I’ve made just about every type of bag, wallet, tote, and toys you could imagine- but I have issues with clothing. I’m scared to use that much fabric and mess it up. There’s only a slight difference between a size 2 and 4- I don’t want to cut it too short and then be stuck with fabric that’s too small to do anything with.

So I really needed help with fitting. I would have loved to own this book when I first began my sewing adventure. They break everything down, tells exactly what it is, and how to work with it.

There are two sections to this book. The first section is nothing but the sewing tools, notions, trims, and miscellaneous items you need to begin sewing. What they are and what they do are both explained so that you know WHY exactly you need them!

The second section is solutions and tips to fabric, patterns, sewing, embellishments, fitting, and finishing. This is what I needed the most help with was the fitting and finishing.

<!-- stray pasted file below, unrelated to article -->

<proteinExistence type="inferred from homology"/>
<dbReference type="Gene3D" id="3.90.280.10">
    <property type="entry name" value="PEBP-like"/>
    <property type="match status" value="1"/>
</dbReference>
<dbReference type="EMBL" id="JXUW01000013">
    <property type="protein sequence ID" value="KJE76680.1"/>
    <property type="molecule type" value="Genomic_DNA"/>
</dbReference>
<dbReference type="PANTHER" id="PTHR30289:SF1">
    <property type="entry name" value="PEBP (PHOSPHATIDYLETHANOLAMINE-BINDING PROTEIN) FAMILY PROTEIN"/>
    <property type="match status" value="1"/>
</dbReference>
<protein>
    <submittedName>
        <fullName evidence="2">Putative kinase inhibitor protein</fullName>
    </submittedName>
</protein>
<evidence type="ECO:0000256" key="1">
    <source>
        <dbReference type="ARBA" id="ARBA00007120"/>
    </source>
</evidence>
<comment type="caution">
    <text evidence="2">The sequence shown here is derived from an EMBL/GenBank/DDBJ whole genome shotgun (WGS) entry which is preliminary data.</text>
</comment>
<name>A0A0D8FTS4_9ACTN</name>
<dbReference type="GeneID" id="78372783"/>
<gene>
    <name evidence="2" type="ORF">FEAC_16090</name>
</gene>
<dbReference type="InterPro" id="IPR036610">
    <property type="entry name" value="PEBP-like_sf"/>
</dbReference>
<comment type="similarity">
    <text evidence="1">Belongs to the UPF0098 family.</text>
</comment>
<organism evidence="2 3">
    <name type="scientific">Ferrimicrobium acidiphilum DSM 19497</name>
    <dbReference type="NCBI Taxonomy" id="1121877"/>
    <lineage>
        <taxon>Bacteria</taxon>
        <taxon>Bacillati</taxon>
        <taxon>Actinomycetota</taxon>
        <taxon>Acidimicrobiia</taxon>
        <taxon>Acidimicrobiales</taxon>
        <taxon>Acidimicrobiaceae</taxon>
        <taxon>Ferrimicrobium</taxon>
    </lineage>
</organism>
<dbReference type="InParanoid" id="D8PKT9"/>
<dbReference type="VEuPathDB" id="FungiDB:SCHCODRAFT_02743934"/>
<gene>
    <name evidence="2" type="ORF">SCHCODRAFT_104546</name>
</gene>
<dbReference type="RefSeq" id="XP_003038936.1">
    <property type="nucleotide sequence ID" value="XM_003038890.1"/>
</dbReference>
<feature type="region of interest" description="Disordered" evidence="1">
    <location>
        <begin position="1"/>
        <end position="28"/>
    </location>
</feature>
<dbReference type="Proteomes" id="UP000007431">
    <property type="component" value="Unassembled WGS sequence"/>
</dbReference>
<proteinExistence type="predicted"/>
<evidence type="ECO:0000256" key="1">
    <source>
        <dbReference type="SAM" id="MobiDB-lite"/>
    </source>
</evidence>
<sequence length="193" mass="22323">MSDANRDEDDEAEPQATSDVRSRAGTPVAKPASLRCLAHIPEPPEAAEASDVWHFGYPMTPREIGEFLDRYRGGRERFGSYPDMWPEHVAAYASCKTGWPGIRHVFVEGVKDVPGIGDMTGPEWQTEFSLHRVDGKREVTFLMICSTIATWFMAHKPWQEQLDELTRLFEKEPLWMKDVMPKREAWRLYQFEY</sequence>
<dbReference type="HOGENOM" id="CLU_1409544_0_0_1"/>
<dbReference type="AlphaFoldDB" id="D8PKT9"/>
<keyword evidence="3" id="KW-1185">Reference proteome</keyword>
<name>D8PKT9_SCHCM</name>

Section 1

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Chapter 1 is Sewing Tools.  This is the chapter that tells all about the different types of sewing machines, where you can get them (AND make sure you test your machine before taking it home), and how often the machine should be cleaned and what will happen if it isn’t cleaned.

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How to insert and wind bobbins, the different stitches, all about Serger machines, and different sewing feet (basic feet, zipper feet, button feet..). The difference between Machine and Hand sewing needles and what the numbers on them mean.